Material Selection Policy

Selection Principles

A written materials selection policy aids the Library staff in building a useful, well-rounded collection to meet the needs of the community.  A policy statement also helps the Board to determine whether the staff is doing an acceptable job of building a collection that is relevant to community needs and one that meets accepted standards of quality.  Finally, a policy statement helps to answer question from the public regarding the presence or absence of certain materials, and shows the basis on which materials have been selected.

  1. The library, under the direction of the Director, and with the participation of the staff, will provide any materials which help meet its objectives.  Materials may include books, periodicals, pamphlets, newspapers, pictures, slides, films, videos, music scores, maps, recordings, microforms, computer software, and electronic information services.
  2. The library will not furnish readers or textbooks needed for formal courses of study in local schools or institutions of higher learning.  The library will not select for inclusion in its collection, material required for courses offered in the area unless such materials meet the objectives of library services.  Providing library resources for local schools and institutions is primarily the responsibility of those schools and institutions.
  3. It is the policy of the library to maintain an up-to-date collection of the standard works in all fields of knowledge; this collection is to be supplemented with materials on current issues and items in great demand.
  4. The library will keep itself informed of other publicly available resources in the area to avoid unnecessary duplication.

Method of Materials Selection

Any materials selection policy must be fairly general, and librarians must always exercise their knowledge and experience of all library materials and of the community served.  Certain methods and principles must be followed as closely as possible.

  1. Criteria: Each type of material must be considered in terms of its own merit and intended audience.  All selections, both purchases and gifts, must meet some of the following criteria:
    1. Appeal to the interests and needs of individuals in the community
    2. Permanent value as source material or interpretation
    3. Vitality and originality of thought
    4. Contemporary significance
    5. Artistic excellence
    6. Entertaining presentation
    7. Accuracy and objectivity
    8. Suitability of physical form to library use
    9. Skill, competence of the author
    10. Relations to other materials and existing areas of coverage in order to maintain a well balanced collection
    11. Technical quality in selection of non-book material
  2. Reviews:  Reviews in professionally recognized periodicals are a primary source for material selection.  Standard biographies, booklists by recognized authorities and the advice of competent people in specific subject areas will be used.
  3. Requests: All requests from patrons for specific titles or subject requests will be considered.  Whenever there is enough demand or interest in a title or subject, an item with unfavorable reviews may be purchased unless it is completely without literary or social value, or the subject in question is already adequately covered by better materials.
  4. Specialized Materials:  Specialized materials of limited community interest will not be ordinarily purchased.  Referral to other library collections and interlibrary loan will be used to supply patrons with these materials.  Supplementary materials for students and information for specialists are provided on a limited basis.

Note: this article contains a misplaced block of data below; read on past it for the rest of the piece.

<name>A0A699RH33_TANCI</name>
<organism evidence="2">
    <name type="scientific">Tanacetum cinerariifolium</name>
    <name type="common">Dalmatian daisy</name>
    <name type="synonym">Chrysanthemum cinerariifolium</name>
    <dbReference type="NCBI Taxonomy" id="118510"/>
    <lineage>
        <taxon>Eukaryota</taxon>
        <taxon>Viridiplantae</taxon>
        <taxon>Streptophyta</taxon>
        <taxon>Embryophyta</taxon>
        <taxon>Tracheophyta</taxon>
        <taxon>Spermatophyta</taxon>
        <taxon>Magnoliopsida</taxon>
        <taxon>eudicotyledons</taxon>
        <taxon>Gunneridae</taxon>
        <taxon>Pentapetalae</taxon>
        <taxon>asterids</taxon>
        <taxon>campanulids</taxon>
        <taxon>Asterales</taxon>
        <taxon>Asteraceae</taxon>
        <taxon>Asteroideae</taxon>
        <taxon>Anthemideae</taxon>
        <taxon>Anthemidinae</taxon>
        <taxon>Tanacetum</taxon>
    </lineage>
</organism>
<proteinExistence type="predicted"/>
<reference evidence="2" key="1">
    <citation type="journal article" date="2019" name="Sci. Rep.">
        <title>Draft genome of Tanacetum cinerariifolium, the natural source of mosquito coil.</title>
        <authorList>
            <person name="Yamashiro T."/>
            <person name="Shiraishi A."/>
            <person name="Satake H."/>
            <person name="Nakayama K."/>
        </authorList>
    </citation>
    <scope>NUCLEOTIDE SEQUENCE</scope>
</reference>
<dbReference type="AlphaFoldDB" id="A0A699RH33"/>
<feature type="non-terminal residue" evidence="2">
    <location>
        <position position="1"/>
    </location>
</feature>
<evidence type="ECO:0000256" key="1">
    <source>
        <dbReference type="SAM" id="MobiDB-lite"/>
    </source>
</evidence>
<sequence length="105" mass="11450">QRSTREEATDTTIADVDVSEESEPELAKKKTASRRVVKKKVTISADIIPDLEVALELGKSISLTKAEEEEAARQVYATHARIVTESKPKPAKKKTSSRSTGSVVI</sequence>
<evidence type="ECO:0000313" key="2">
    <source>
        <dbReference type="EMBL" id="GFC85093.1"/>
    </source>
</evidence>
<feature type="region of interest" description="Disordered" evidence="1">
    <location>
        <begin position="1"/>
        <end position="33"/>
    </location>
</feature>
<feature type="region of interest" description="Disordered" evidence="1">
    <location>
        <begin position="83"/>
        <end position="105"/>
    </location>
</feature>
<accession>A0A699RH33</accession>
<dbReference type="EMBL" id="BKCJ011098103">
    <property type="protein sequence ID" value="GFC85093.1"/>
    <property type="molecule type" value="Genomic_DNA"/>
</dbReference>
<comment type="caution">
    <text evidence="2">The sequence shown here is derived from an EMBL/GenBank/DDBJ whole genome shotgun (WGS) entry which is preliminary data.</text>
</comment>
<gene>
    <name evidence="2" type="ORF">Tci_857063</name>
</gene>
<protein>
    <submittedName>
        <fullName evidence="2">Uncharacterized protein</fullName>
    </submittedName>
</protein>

Withdrawal of Materials

  1. Materials which are no longer useful in the light of the stated objectives of the library will be systematically weeded from the collection according to accepted professional practices, and based on the following guidelines:
    1. Remove physically worn out or damaged materials
    2. Eliminate obsolete information
    3. Remove duplicate copies of titles which are no longer in demand
  2. Disposition of withdrawn materials is the responsibility of the Director.  Materials may be sold at library book sales, given to other library sales, sold to used book dealers, donated to the fund-raising efforts of nonprofit organizations, or recycled as paper.

Requests for Withdrawal of Objectionable Materials

  1. If a patron expresses objection to material in the library collection, the librarian receiving the complaint will listen to the patron’s concerns, explain CML’s materials selection policy to the patron, and ask the patron if they’d like to fill out a “Request for Reconsideration” form.  (A non-librarian staff member receiving the complaint should refer the patron to a librarian.)  If the patron chooses to fill out the form, he/she will be told that the form will be given to the Director for consideration and that he/she will be contacted after the Director’s review.
  2. Upon receipt of a written complaint, the Director and the appropriate materials selector will check reviews on the item in question, determine if it meets the standards of the materials selection policy.  The Director will then decide whether or not to retain the material, and will inform the patron of the decision.  The Director will also keep the library Board informed of any major challenges to materials in the library.  Materials subject to complaint shall not be removed from use pending final action.

Replacement of Lost Materials by Patrons

Patrons are required to compensate the library for lost materials through payment for the items.  Replacement copies will not be accepted in lieu of payment.

Approved by Curtis Board of Directors 1-21-10